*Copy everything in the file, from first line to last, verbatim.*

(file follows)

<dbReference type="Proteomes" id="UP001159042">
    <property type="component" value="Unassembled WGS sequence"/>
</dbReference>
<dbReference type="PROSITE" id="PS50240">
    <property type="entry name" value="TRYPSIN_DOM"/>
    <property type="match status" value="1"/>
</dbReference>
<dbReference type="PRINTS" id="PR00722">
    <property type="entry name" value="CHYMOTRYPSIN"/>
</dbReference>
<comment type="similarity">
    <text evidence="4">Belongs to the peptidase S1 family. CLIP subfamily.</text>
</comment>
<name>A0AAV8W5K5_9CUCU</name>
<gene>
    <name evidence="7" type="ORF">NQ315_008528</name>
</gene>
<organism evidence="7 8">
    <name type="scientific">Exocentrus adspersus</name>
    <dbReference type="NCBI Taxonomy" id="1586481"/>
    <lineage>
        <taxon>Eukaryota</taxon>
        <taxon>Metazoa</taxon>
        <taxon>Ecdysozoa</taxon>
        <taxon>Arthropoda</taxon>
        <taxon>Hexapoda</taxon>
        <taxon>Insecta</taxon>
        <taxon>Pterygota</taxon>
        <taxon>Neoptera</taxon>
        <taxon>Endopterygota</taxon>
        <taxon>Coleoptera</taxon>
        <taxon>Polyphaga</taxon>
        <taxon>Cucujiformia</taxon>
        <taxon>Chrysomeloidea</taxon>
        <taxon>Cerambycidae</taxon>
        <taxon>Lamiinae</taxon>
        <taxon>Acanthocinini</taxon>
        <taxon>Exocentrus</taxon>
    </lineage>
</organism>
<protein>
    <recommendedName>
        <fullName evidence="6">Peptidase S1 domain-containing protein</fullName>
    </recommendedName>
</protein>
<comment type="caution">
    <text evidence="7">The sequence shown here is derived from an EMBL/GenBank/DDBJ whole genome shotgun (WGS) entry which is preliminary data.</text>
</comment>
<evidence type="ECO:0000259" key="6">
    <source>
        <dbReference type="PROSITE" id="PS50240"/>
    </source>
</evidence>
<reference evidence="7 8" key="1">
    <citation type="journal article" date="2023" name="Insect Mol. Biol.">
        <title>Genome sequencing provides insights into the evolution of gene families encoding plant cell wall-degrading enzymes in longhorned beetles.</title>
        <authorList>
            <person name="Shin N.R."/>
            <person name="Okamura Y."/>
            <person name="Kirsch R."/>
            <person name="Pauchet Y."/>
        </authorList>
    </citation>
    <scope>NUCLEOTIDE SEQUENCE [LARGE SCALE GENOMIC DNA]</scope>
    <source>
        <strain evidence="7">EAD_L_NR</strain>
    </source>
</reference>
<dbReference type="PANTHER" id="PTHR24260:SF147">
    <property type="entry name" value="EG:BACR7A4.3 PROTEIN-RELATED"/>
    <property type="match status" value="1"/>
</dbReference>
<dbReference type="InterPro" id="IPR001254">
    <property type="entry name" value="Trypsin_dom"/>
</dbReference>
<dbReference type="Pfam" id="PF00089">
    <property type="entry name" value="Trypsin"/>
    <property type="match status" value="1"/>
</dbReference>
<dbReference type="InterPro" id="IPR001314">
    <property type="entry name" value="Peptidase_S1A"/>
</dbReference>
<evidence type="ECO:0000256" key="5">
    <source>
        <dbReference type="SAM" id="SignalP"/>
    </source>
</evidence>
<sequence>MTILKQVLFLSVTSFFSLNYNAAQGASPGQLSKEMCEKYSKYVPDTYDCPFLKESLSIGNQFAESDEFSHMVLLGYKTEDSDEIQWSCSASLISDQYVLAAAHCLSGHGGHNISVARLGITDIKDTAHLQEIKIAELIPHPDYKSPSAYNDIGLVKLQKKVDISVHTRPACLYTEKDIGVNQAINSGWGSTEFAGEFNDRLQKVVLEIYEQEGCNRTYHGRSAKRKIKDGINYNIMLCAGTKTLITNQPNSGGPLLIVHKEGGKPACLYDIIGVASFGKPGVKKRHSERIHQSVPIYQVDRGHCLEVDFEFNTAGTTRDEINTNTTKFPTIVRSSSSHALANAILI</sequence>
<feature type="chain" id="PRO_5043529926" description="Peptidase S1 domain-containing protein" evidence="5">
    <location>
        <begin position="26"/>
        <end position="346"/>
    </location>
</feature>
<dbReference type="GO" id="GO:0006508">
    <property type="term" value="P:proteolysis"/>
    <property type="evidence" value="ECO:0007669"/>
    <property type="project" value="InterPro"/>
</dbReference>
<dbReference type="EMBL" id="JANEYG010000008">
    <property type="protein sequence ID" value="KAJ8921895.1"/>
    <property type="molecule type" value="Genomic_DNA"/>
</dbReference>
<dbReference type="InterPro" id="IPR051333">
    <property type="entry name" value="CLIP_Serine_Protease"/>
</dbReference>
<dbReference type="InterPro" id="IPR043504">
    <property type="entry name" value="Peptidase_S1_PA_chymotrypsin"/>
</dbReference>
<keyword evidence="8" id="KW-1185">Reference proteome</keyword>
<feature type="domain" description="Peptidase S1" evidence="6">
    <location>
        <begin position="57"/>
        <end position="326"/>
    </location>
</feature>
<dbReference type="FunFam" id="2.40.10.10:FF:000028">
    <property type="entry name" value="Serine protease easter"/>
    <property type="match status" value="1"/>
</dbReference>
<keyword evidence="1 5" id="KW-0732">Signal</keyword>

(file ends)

<dbReference type="Proteomes" id="UP001159042">
    <property type="component" value="Unassembled WGS sequence"/>
</dbReference>
<dbReference type="PROSITE" id="PS50240">
    <property type="entry name" value="TRYPSIN_DOM"/>
    <property type="match status" value="1"/>
</dbReference>
<dbReference type="PRINTS" id="PR00722">
    <property type="entry name" value="CHYMOTRYPSIN"/>
</dbReference>
<comment type="similarity">
    <text evidence="4">Belongs to the peptidase S1 family. CLIP subfamily.</text>
</comment>
<name>A0AAV8W5K5_9CUCU</name>
<gene>
    <name evidence="7" type="ORF">NQ315_008528</name>
</gene>
<organism evidence="7 8">
    <name type="scientific">Exocentrus adspersus</name>
    <dbReference type="NCBI Taxonomy" id="1586481"/>
    <lineage>
        <taxon>Eukaryota</taxon>
        <taxon>Metazoa</taxon>
        <taxon>Ecdysozoa</taxon>
        <taxon>Arthropoda</taxon>
        <taxon>Hexapoda</taxon>
        <taxon>Insecta</taxon>
        <taxon>Pterygota</taxon>
        <taxon>Neoptera</taxon>
        <taxon>Endopterygota</taxon>
        <taxon>Coleoptera</taxon>
        <taxon>Polyphaga</taxon>
        <taxon>Cucujiformia</taxon>
        <taxon>Chrysomeloidea</taxon>
        <taxon>Cerambycidae</taxon>
        <taxon>Lamiinae</taxon>
        <taxon>Acanthocinini</taxon>
        <taxon>Exocentrus</taxon>
    </lineage>
</organism>
<protein>
    <recommendedName>
        <fullName evidence="6">Peptidase S1 domain-containing protein</fullName>
    </recommendedName>
</protein>
<comment type="caution">
    <text evidence="7">The sequence shown here is derived from an EMBL/GenBank/DDBJ whole genome shotgun (WGS) entry which is preliminary data.</text>
</comment>
<evidence type="ECO:0000259" key="6">
    <source>
        <dbReference type="PROSITE" id="PS50240"/>
    </source>
</evidence>
<reference evidence="7 8" key="1">
    <citation type="journal article" date="2023" name="Insect Mol. Biol.">
        <title>Genome sequencing provides insights into the evolution of gene families encoding plant cell wall-degrading enzymes in longhorned beetles.</title>
        <authorList>
            <person name="Shin N.R."/>
            <person name="Okamura Y."/>
            <person name="Kirsch R."/>
            <person name="Pauchet Y."/>
        </authorList>
    </citation>
    <scope>NUCLEOTIDE SEQUENCE [LARGE SCALE GENOMIC DNA]</scope>
    <source>
        <strain evidence="7">EAD_L_NR</strain>
    </source>
</reference>
<dbReference type="PANTHER" id="PTHR24260:SF147">
    <property type="entry name" value="EG:BACR7A4.3 PROTEIN-RELATED"/>
    <property type="match status" value="1"/>
</dbReference>
<dbReference type="InterPro" id="IPR001254">
    <property type="entry name" value="Trypsin_dom"/>
</dbReference>
<dbReference type="Pfam" id="PF00089">
    <property type="entry name" value="Trypsin"/>
    <property type="match status" value="1"/>
</dbReference>
<dbReference type="InterPro" id="IPR001314">
    <property type="entry name" value="Peptidase_S1A"/>
</dbReference>
<evidence type="ECO:0000256" key="5">
    <source>
        <dbReference type="SAM" id="SignalP"/>
    </source>
</evidence>
<sequence>MTILKQVLFLSVTSFFSLNYNAAQGASPGQLSKEMCEKYSKYVPDTYDCPFLKESLSIGNQFAESDEFSHMVLLGYKTEDSDEIQWSCSASLISDQYVLAAAHCLSGHGGHNISVARLGITDIKDTAHLQEIKIAELIPHPDYKSPSAYNDIGLVKLQKKVDISVHTRPACLYTEKDIGVNQAINSGWGSTEFAGEFNDRLQKVVLEIYEQEGCNRTYHGRSAKRKIKDGINYNIMLCAGTKTLITNQPNSGGPLLIVHKEGGKPACLYDIIGVASFGKPGVKKRHSERIHQSVPIYQVDRGHCLEVDFEFNTAGTTRDEINTNTTKFPTIVRSSSSHALANAILI</sequence>
<feature type="chain" id="PRO_5043529926" description="Peptidase S1 domain-containing protein" evidence="5">
    <location>
        <begin position="26"/>
        <end position="346"/>
    </location>
</feature>
<dbReference type="GO" id="GO:0006508">
    <property type="term" value="P:proteolysis"/>
    <property type="evidence" value="ECO:0007669"/>
    <property type="project" value="InterPro"/>
</dbReference>
<dbReference type="EMBL" id="JANEYG010000008">
    <property type="protein sequence ID" value="KAJ8921895.1"/>
    <property type="molecule type" value="Genomic_DNA"/>
</dbReference>
<dbReference type="InterPro" id="IPR051333">
    <property type="entry name" value="CLIP_Serine_Protease"/>
</dbReference>
<dbReference type="InterPro" id="IPR043504">
    <property type="entry name" value="Peptidase_S1_PA_chymotrypsin"/>
</dbReference>
<keyword evidence="8" id="KW-1185">Reference proteome</keyword>
<feature type="domain" description="Peptidase S1" evidence="6">
    <location>
        <begin position="57"/>
        <end position="326"/>
    </location>
</feature>
<dbReference type="FunFam" id="2.40.10.10:FF:000028">
    <property type="entry name" value="Serine protease easter"/>
    <property type="match status" value="1"/>
</dbReference>
<keyword evidence="1 5" id="KW-0732">Signal</keyword>